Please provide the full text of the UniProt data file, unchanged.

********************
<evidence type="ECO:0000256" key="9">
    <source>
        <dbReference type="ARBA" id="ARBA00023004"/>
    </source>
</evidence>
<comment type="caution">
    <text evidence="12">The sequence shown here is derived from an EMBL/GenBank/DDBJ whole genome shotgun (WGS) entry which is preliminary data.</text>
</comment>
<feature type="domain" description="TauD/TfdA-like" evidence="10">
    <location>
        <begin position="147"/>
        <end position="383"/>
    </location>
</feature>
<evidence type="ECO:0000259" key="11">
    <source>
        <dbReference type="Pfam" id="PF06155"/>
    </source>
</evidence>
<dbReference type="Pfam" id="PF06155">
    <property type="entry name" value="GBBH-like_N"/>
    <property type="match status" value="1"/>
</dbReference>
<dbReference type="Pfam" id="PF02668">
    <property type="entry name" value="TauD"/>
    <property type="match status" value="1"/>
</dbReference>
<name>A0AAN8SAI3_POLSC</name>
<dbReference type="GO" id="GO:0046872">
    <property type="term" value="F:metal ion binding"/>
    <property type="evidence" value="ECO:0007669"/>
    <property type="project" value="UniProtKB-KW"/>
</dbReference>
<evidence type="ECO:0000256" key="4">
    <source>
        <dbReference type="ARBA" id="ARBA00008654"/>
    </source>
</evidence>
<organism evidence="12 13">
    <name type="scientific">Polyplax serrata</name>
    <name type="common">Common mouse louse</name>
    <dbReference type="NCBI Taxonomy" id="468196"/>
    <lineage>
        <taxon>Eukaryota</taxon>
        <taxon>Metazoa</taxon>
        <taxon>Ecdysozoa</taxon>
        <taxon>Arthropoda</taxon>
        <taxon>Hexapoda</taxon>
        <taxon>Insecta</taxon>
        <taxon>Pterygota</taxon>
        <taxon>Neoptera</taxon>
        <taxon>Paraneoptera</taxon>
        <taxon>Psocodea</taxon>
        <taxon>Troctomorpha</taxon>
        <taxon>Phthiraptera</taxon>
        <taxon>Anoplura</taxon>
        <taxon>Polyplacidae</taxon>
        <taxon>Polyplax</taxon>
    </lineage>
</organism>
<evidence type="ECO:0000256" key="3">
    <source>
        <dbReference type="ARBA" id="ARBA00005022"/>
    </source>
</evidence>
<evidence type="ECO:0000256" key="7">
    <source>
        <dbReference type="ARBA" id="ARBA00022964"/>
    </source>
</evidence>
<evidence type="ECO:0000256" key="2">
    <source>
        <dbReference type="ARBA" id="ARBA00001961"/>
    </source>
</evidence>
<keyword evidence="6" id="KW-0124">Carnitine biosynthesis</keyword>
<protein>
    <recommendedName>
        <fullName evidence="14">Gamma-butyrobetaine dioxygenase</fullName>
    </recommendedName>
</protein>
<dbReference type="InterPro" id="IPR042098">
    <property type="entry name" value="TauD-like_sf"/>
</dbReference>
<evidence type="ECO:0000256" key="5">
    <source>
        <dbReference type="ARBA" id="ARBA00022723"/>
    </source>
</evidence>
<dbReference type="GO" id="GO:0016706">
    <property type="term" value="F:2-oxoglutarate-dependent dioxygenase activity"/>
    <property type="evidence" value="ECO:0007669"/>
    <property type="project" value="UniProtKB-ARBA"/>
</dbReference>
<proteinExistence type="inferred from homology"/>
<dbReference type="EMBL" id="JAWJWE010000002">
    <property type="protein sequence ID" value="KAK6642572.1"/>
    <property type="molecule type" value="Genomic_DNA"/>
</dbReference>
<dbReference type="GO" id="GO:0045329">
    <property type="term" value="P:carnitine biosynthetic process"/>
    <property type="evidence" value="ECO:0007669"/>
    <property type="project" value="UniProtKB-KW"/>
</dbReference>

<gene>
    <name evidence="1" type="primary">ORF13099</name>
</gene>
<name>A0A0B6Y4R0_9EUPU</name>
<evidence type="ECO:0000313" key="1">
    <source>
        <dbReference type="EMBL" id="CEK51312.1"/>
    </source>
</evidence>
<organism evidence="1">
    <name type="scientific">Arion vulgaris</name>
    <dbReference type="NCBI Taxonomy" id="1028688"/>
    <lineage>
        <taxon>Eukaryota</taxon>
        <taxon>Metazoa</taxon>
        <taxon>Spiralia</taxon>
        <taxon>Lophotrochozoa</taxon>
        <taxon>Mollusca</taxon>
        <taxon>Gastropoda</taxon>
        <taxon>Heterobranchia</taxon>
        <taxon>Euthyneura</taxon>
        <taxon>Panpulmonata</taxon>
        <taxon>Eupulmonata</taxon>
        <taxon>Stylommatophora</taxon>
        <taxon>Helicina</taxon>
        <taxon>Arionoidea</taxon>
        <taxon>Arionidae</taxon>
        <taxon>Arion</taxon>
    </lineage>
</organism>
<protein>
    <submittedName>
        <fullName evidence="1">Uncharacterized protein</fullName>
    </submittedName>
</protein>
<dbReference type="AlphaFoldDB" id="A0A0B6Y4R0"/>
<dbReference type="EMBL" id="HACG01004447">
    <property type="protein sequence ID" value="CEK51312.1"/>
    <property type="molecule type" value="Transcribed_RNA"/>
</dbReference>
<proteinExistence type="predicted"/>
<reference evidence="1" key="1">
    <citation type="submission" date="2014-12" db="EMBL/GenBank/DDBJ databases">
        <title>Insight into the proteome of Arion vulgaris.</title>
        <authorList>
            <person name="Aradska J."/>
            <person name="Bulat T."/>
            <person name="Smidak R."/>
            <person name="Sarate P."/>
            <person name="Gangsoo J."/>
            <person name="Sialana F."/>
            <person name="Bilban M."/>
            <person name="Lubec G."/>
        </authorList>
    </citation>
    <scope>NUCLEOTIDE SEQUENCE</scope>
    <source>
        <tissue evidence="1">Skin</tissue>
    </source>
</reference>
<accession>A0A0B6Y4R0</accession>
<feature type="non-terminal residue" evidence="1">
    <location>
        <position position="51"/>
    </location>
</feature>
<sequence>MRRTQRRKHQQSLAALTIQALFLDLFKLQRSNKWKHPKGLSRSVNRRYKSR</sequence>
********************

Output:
<evidence type="ECO:0000256" key="9">
    <source>
        <dbReference type="ARBA" id="ARBA00023004"/>
    </source>
</evidence>
<comment type="caution">
    <text evidence="12">The sequence shown here is derived from an EMBL/GenBank/DDBJ whole genome shotgun (WGS) entry which is preliminary data.</text>
</comment>
<feature type="domain" description="TauD/TfdA-like" evidence="10">
    <location>
        <begin position="147"/>
        <end position="383"/>
    </location>
</feature>
<evidence type="ECO:0000259" key="11">
    <source>
        <dbReference type="Pfam" id="PF06155"/>
    </source>
</evidence>
<dbReference type="Pfam" id="PF06155">
    <property type="entry name" value="GBBH-like_N"/>
    <property type="match status" value="1"/>
</dbReference>
<dbReference type="Pfam" id="PF02668">
    <property type="entry name" value="TauD"/>
    <property type="match status" value="1"/>
</dbReference>
<name>A0AAN8SAI3_POLSC</name>
<dbReference type="GO" id="GO:0046872">
    <property type="term" value="F:metal ion binding"/>
    <property type="evidence" value="ECO:0007669"/>
    <property type="project" value="UniProtKB-KW"/>
</dbReference>
<evidence type="ECO:0000256" key="4">
    <source>
        <dbReference type="ARBA" id="ARBA00008654"/>
    </source>
</evidence>
<organism evidence="12 13">
    <name type="scientific">Polyplax serrata</name>
    <name type="common">Common mouse louse</name>
    <dbReference type="NCBI Taxonomy" id="468196"/>
    <lineage>
        <taxon>Eukaryota</taxon>
        <taxon>Metazoa</taxon>
        <taxon>Ecdysozoa</taxon>
        <taxon>Arthropoda</taxon>
        <taxon>Hexapoda</taxon>
        <taxon>Insecta</taxon>
        <taxon>Pterygota</taxon>
        <taxon>Neoptera</taxon>
        <taxon>Paraneoptera</taxon>
        <taxon>Psocodea</taxon>
        <taxon>Troctomorpha</taxon>
        <taxon>Phthiraptera</taxon>
        <taxon>Anoplura</taxon>
        <taxon>Polyplacidae</taxon>
        <taxon>Polyplax</taxon>
    </lineage>
</organism>
<evidence type="ECO:0000256" key="3">
    <source>
        <dbReference type="ARBA" id="ARBA00005022"/>
    </source>
</evidence>
<evidence type="ECO:0000256" key="7">
    <source>
        <dbReference type="ARBA" id="ARBA00022964"/>
    </source>
</evidence>
<evidence type="ECO:0000256" key="2">
    <source>
        <dbReference type="ARBA" id="ARBA00001961"/>
    </source>
</evidence>
<keyword evidence="6" id="KW-0124">Carnitine biosynthesis</keyword>
<protein>
    <recommendedName>
        <fullName evidence="14">Gamma-butyrobetaine dioxygenase</fullName>
    </recommendedName>
</protein>
<dbReference type="InterPro" id="IPR042098">
    <property type="entry name" value="TauD-like_sf"/>
</dbReference>
<evidence type="ECO:0000256" key="5">
    <source>
        <dbReference type="ARBA" id="ARBA00022723"/>
    </source>
</evidence>
<dbReference type="GO" id="GO:0016706">
    <property type="term" value="F:2-oxoglutarate-dependent dioxygenase activity"/>
    <property type="evidence" value="ECO:0007669"/>
    <property type="project" value="UniProtKB-ARBA"/>
</dbReference>
<proteinExistence type="inferred from homology"/>
<dbReference type="EMBL" id="JAWJWE010000002">
    <property type="protein sequence ID" value="KAK6642572.1"/>
    <property type="molecule type" value="Genomic_DNA"/>
</dbReference>
<dbReference type="GO" id="GO:0045329">
    <property type="term" value="P:carnitine biosynthetic process"/>
    <property type="evidence" value="ECO:0007669"/>
    <property type="project" value="UniProtKB-KW"/>
</dbReference>

<gene>
    <name evidence="1" type="primary">ORF13099</name>
</gene>
<name>A0A0B6Y4R0_9EUPU</name>
<evidence type="ECO:0000313" key="1">
    <source>
        <dbReference type="EMBL" id="CEK51312.1"/>
    </source>
</evidence>
<organism evidence="1">
    <name type="scientific">Arion vulgaris</name>
    <dbReference type="NCBI Taxonomy" id="1028688"/>
    <lineage>
        <taxon>Eukaryota</taxon>
        <taxon>Metazoa</taxon>
        <taxon>Spiralia</taxon>
        <taxon>Lophotrochozoa</taxon>
        <taxon>Mollusca</taxon>
        <taxon>Gastropoda</taxon>
        <taxon>Heterobranchia</taxon>
        <taxon>Euthyneura</taxon>
        <taxon>Panpulmonata</taxon>
        <taxon>Eupulmonata</taxon>
        <taxon>Stylommatophora</taxon>
        <taxon>Helicina</taxon>
        <taxon>Arionoidea</taxon>
        <taxon>Arionidae</taxon>
        <taxon>Arion</taxon>
    </lineage>
</organism>
<protein>
    <submittedName>
        <fullName evidence="1">Uncharacterized protein</fullName>
    </submittedName>
</protein>
<dbReference type="AlphaFoldDB" id="A0A0B6Y4R0"/>
<dbReference type="EMBL" id="HACG01004447">
    <property type="protein sequence ID" value="CEK51312.1"/>
    <property type="molecule type" value="Transcribed_RNA"/>
</dbReference>
<proteinExistence type="predicted"/>
<reference evidence="1" key="1">
    <citation type="submission" date="2014-12" db="EMBL/GenBank/DDBJ databases">
        <title>Insight into the proteome of Arion vulgaris.</title>
        <authorList>
            <person name="Aradska J."/>
            <person name="Bulat T."/>
            <person name="Smidak R."/>
            <person name="Sarate P."/>
            <person name="Gangsoo J."/>
            <person name="Sialana F."/>
            <person name="Bilban M."/>
            <person name="Lubec G."/>
        </authorList>
    </citation>
    <scope>NUCLEOTIDE SEQUENCE</scope>
    <source>
        <tissue evidence="1">Skin</tissue>
    </source>
</reference>
<accession>A0A0B6Y4R0</accession>
<feature type="non-terminal residue" evidence="1">
    <location>
        <position position="51"/>
    </location>
</feature>
<sequence>MRRTQRRKHQQSLAALTIQALFLDLFKLQRSNKWKHPKGLSRSVNRRYKSR</sequence>